Dec. 1, 2009 | Getting a new pair of shoes is a luxury for many people. But for others it’s a necessity.
That’s where the University of Arkansas for Medical Sciences (UAMS) comes in.
For the second year, doctors, nurses and volunteers from the UAMS Department of Orthopaedics provided foot exams, along with new shoes and socks, for homeless people in central Arkansas.
“It’s something we can do to help them get back to work and improve their daily lives,” said Ruth Thomas, M.D., orthopaedic surgeon.
A veteran of medical mission work around the world, Thomas took on the task of coordinating the now-annual event last year when contacted by orthopaedic foot and ankle surgeon Stephen Conti, M.D., of Pittsburgh, who was looking for someone to spearhead a program in Arkansas.
Conti’s teenage children, Matthew and Laura, founded the national organization Our Hearts to Your Soles in 2004 to coordinate shoe giveaways and foot exams for homeless people across the country.
Our Hearts to Your Soles works in partnership with Soles4Souls, an international charity that collects and distributes new and gently worn shoes to needy people around the world. Soles4Souls has given away more than 3.4 million pairs of shoes internationally, including more than 1 million to victims of the Asian tsunami and Hurricanes Katrina and Rita.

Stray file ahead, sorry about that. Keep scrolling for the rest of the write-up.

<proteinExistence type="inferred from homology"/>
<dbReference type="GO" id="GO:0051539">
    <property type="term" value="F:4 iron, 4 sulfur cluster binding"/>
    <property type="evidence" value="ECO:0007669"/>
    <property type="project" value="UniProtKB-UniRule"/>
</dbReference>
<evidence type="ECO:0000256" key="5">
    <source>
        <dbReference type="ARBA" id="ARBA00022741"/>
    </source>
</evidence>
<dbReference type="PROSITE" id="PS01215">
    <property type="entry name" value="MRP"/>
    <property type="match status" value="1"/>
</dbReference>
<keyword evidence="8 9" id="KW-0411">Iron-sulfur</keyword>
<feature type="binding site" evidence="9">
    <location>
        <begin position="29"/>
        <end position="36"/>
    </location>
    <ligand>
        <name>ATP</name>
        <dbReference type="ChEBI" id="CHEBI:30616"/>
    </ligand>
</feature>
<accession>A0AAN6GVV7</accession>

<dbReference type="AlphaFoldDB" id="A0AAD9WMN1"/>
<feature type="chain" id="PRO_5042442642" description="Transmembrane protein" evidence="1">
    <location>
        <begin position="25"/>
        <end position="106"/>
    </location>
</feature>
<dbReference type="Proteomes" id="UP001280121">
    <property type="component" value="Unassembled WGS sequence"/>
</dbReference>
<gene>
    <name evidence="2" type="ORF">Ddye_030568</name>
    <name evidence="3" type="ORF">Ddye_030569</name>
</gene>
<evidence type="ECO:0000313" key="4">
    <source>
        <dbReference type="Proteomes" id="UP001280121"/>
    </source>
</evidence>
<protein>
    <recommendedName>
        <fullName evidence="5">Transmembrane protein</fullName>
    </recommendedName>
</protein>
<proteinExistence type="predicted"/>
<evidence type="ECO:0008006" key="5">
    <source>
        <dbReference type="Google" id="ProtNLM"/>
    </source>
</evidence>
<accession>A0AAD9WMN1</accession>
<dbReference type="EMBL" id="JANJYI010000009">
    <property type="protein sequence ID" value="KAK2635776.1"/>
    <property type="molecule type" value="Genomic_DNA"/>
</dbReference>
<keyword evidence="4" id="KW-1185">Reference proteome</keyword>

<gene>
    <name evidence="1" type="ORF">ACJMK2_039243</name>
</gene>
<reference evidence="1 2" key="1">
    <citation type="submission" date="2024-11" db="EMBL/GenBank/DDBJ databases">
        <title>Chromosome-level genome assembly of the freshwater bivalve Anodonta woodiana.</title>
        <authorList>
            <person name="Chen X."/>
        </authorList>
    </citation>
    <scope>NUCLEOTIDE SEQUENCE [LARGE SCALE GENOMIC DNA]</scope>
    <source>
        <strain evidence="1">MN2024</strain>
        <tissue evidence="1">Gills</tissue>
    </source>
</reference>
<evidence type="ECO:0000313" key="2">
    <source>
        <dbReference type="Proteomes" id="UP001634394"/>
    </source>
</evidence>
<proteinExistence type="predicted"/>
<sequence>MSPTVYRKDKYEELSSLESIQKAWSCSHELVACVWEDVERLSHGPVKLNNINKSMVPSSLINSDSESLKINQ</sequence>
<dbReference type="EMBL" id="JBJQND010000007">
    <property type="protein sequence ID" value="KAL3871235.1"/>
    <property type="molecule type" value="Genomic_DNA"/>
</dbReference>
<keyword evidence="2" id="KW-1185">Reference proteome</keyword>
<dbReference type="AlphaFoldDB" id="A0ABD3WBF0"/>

Former UAMS employee Sherry Holt worked with the staff of River City Ministry in North Little Rock to organize a foot care clinic and shoe fitting Nov. 19. Two hundred pairs of durable shoes were donated by Red Wing, and socks were provided by Snell Prosthetic & Orthotic Laboratory.
In addition to Thomas, four additional UAMS orthopaedic surgeons provided exams and offered recommendations on how to care for the feet. Nurses and technicians trimmed nails and treated calluses, while orthotists measured each person’s feet to ensure they received properly sized shoes.
“We hope that having sturdy, well-fit shoes will prevent them from developing other foot problems in the future,” she said.
While the main foot-related concerns for homeless people are calluses and fungal infections of the skin and toenails, Thomas and her colleagues were particularly aware of screening for diabetes-related foot problems.
“One of the first things we ask each person is if he is diabetic. We look specifically for blisters or rubbing or calluses, because those are things that can lead diabetics eventually to amputations if they’re not appropriately addressed on the front end,” Thomas said.
She said the need for continued medical care also was addressed with those who required it.